We set off at 8am in the dark and headed straight down to Tarifa, our first stop was the viewing station at Algorobbo. It was windy, dull and pretty well overcast, chilly too. Not the best conditions for watching soaring vultures. As soon as we got out of the car a Long-legged Buzzard drifted right over the top of us - what a fantastic start, the bird stayed in view for a couple of minutes before drifting off. Wow, follow that. Well we couldn't of course....but we did see up to 60 Griffon Vultres (most of them very distant in bad light), we also saw lots of Booted Eagles, several Short-toed Eagles, a single Hobby, Peregine Falcon, Common Kestrel, at least 3 Sparrowhawks and a Black Kite.

At Cazalla watch point we were alone and it was even windier so we didn't stay long. From there we saw more Griffon Vultures (50+), Booted and Short-toed Eagles and Black Kites.

Next we drove to Zahara de los Atuns on the coast. We search the coastal strip for the Blad Ibis in the areas where I had seen them before, but we had no luck. We drove the new reserve near Barbate which forms part of the Marismas de Barbate complex. Many waders were present including: Dunlin, Curlew Sandpiper, Little Stint, Ringed & Kentish Plovers, Greenshank, Greater Flamingo, Little Egret, Cattle Egret, a small falcon flew across the new scrapes in the distant and it looked very much like another Hobby!

At the north-west end of the marismas de Barbate (near Vejer) we walked along the track near several pools where we found: Green Sandpiper, Wood Sandpiper, Yellow Wagtail, Redshank and lots of Black-winged Stilts.

We then spent the next 2 hours travelling a circular route looking for the elusive
Bald Ibis, we even tried a local Golf Course to no avail.

After giving up on the Ibis, we made a brief stop at a raptor watch-point on the road to Bolonia without success and we ended up at another Raptor watch-point near the Pena Ridge. Within 10 minutes we located a Rupell's Vulture (juv, it drifted along the ridge in very good light with four Griffons. RESULT! The bird stayed in view for a few minutes before drifting off. We hung around for a few more minutes before setting off for home, it was 5:30pm a long day.......just for one bird!!!

Saturday, October 8, 2011

OCTOBER 5TH - DAY TOUR

TARIFA RAPTOR WATCH POINT (CAZALLA) - LOS LANCES BEACH - LA JANDA

This was Jill and Noel's last days birding with me and I let them control the pace and direction of the day - which meant several coffee stops and a long lunch - hey, ho you can't bird all the time.

We set off early in order to get to tarifa around 9am so that we could watch the start of the raptor migration. However when we got to Cazalla watch point quite a strong, cool, breeze had developed. We watched for an hour and enjoyed seeing many birds pass over. A flock of some 15 Black Storks got us off the mark then a trickle of Black Kites, Booted Eagles, Sparrowhawks, Short Toed Eagles and Griffon Vultures passed by. Due to the nature and direction of the winds the birds were not passing directly over us and it was difficult holding your bins up in the winds.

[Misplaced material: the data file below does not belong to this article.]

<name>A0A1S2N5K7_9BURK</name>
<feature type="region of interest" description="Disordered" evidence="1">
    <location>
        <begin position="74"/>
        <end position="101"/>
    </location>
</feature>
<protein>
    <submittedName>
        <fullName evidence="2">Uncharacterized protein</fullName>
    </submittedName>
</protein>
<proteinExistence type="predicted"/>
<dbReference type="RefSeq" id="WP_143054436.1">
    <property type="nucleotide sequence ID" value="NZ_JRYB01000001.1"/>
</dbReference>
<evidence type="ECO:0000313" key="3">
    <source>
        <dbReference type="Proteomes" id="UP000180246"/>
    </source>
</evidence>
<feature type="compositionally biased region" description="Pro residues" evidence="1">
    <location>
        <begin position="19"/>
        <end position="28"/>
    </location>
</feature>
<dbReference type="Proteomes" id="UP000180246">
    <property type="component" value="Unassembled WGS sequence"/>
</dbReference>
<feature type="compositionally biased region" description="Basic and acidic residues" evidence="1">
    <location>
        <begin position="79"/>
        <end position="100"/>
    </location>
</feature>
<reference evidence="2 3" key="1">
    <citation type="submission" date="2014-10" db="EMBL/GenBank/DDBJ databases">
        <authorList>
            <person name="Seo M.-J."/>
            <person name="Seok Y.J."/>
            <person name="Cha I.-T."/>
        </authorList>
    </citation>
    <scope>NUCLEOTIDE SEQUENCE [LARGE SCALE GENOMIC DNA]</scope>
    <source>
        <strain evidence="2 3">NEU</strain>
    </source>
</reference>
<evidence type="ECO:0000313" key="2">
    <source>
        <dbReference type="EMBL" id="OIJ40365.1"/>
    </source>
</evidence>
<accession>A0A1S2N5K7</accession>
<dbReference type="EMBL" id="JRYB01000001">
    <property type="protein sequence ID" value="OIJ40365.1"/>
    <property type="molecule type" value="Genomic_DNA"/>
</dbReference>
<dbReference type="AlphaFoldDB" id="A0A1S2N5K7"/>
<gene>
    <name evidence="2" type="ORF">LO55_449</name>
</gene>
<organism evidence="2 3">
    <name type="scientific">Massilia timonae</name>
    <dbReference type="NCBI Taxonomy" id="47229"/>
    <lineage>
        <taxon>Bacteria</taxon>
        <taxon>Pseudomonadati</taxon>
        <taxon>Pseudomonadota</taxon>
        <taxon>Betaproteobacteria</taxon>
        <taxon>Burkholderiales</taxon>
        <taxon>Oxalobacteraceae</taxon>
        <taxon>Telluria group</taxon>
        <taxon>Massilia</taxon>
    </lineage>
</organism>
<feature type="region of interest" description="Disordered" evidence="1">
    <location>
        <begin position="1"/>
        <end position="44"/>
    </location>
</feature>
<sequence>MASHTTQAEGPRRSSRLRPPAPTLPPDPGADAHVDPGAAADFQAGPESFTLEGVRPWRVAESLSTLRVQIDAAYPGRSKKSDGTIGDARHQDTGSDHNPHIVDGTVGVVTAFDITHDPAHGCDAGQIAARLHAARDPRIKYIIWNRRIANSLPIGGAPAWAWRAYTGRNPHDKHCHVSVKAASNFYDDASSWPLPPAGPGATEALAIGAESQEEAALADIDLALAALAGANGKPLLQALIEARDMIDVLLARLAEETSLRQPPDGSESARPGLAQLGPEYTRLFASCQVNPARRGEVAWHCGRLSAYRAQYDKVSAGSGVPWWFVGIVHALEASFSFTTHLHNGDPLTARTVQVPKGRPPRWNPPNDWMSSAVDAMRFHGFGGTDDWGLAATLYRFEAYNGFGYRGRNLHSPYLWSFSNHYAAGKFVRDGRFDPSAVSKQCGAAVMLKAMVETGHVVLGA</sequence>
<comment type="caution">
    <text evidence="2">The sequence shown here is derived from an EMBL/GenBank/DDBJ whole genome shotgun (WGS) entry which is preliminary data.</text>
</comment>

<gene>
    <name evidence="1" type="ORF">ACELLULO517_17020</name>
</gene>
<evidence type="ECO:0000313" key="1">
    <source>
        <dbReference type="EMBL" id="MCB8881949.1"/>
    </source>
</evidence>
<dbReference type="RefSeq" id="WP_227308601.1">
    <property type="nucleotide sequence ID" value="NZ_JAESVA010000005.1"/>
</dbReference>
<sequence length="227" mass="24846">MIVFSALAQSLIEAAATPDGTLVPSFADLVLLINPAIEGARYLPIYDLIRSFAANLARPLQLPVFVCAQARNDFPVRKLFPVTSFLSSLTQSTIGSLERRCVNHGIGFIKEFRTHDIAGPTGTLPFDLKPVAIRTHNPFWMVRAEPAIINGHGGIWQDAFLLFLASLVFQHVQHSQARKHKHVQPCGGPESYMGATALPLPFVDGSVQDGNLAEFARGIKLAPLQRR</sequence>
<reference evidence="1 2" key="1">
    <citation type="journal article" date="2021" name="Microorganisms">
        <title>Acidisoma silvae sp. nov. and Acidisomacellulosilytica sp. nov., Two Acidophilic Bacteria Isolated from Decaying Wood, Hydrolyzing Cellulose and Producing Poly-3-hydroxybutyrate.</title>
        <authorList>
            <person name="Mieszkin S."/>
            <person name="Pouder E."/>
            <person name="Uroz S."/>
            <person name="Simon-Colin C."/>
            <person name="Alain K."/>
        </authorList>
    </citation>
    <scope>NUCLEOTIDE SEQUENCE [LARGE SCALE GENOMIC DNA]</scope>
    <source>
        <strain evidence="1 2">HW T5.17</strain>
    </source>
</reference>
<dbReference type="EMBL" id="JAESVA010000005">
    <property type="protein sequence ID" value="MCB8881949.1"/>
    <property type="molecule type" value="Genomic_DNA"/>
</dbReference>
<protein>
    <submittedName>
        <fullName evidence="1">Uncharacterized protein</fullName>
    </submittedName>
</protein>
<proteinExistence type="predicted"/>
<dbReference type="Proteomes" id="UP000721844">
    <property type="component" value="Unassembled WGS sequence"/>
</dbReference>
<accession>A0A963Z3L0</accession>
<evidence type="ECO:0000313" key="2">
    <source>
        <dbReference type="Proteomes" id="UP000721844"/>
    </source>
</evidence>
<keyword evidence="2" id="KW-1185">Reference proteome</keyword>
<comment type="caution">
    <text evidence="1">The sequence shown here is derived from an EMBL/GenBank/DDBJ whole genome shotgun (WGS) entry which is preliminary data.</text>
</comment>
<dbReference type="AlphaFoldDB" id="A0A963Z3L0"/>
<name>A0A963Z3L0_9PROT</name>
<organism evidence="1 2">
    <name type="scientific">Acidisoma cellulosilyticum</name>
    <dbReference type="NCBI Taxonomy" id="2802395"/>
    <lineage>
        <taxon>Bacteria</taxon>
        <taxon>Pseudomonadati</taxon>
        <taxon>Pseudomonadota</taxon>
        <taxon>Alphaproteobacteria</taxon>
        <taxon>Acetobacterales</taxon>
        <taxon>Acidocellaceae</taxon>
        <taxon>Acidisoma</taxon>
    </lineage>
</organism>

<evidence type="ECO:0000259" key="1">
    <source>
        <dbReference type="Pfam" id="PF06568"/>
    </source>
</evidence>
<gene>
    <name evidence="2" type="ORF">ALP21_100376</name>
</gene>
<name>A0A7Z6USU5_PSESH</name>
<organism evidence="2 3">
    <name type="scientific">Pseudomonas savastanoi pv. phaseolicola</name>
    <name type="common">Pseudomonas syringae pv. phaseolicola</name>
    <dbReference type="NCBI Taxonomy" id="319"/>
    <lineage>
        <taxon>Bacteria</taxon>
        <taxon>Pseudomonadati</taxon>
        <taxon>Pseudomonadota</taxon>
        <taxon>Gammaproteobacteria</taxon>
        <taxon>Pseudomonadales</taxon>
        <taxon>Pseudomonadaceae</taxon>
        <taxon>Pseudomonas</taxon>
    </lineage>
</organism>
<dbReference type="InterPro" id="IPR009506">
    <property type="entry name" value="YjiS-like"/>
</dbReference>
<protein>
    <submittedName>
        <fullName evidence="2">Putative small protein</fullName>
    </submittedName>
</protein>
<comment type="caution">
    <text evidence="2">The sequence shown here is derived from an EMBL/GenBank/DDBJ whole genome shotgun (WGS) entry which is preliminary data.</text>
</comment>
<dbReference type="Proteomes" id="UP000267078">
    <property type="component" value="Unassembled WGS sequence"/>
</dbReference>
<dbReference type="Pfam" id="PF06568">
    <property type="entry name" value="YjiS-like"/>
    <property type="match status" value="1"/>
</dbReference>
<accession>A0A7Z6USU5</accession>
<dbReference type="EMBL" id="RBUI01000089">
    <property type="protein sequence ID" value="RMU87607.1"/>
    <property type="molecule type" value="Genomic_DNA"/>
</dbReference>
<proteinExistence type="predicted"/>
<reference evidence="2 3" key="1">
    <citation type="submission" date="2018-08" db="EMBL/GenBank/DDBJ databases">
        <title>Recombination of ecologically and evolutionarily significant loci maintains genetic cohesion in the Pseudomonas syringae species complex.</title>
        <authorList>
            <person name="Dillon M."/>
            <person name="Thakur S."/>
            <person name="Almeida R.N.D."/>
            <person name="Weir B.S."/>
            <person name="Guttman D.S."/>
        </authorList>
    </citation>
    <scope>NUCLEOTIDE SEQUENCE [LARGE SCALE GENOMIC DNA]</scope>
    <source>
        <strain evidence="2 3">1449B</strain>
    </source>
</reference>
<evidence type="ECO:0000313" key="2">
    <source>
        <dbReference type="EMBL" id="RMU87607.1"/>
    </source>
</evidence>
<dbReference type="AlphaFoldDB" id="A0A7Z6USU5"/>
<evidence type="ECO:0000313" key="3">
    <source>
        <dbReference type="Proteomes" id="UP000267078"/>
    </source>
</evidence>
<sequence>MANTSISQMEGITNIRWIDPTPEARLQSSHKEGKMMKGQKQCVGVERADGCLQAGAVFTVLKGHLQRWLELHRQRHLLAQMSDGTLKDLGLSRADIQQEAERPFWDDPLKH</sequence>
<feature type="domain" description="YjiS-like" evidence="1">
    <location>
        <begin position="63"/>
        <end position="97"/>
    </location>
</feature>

We were driven away by the cool temperature and made a brief visit to Los Lances beach, where we found Audouin's Gull, Sandwich Terns, Yellow-legged and Lesser Black-backed Gulls in good numbers. A large flock of Sanderling and a few Ringed, Kentish Plovers and Dunlin dotted the beach.

On the grass meadows behind the beach we found Northern Wheatear and a small flock of brightly coloured Yellow Wagtails and all the time a trickle of Short-toed and Booted Eagles passed overhead.

After a coffee stop we made it to La Janda where the wind persisted and made it better to stay in the car and bird-watch than to try to get out. A couple of large flocks of Spanish Sparrows fed in the rice fields and a couple of Whinchats sat on the fence lines. We saw 400+ Glossy Ibis and nearly 1000 White Stroks in the fields with hundreds of Cattle and Little Egrets. Several Marsh Harriers quartered the fields and a single female Montagu's Harrier came very close to the car.

We spent a fair amount of time looking for large raptors on the road to Benalup but it really was too windy. So we set off for Tarifa and took a late lunch in a nice restaurant on the quayside, mixed sea-food platter went down very well, thank you Jill and Noel.

Well that was the end of our birding for the week, we amassed a respectable 151 species with highlight being the Eagle Owl found by Jill on the 4th.

OCT 4TH - DAY TOUR

LAGUNA MEDINA - SALINAS DE PUERTO MARIA - SALINAS DE BONANZA - LAGUNA TARELO



Another long and hot day, we set off at 7am in the dark and drove to the coast at Manilva where we collected Rosie and Mike who were joining us for the day. We set off in a two car convoy and made good time in reaching Laguna Medina by 9am.



It was a very still and bright morning, just perfect, the surface of the laguna was like a sheet of glass, not a ripple. we quickly identified White-headed Duck, Common Pochard, Red-crested Pochard, Gadwall, Shoveler and the usual 3 grebe species, Great-crested, Black-necked and Little.



In the scrub and reed-beds we found several Cetti's Warblers, Blackcaps, Garden Warblers, Common Redstarts and Pied Flycatchers. A couple of 'coveys' of Red-legged Partridges were found in the ploughed fields along with several Northern Wheatears and a Whinchat.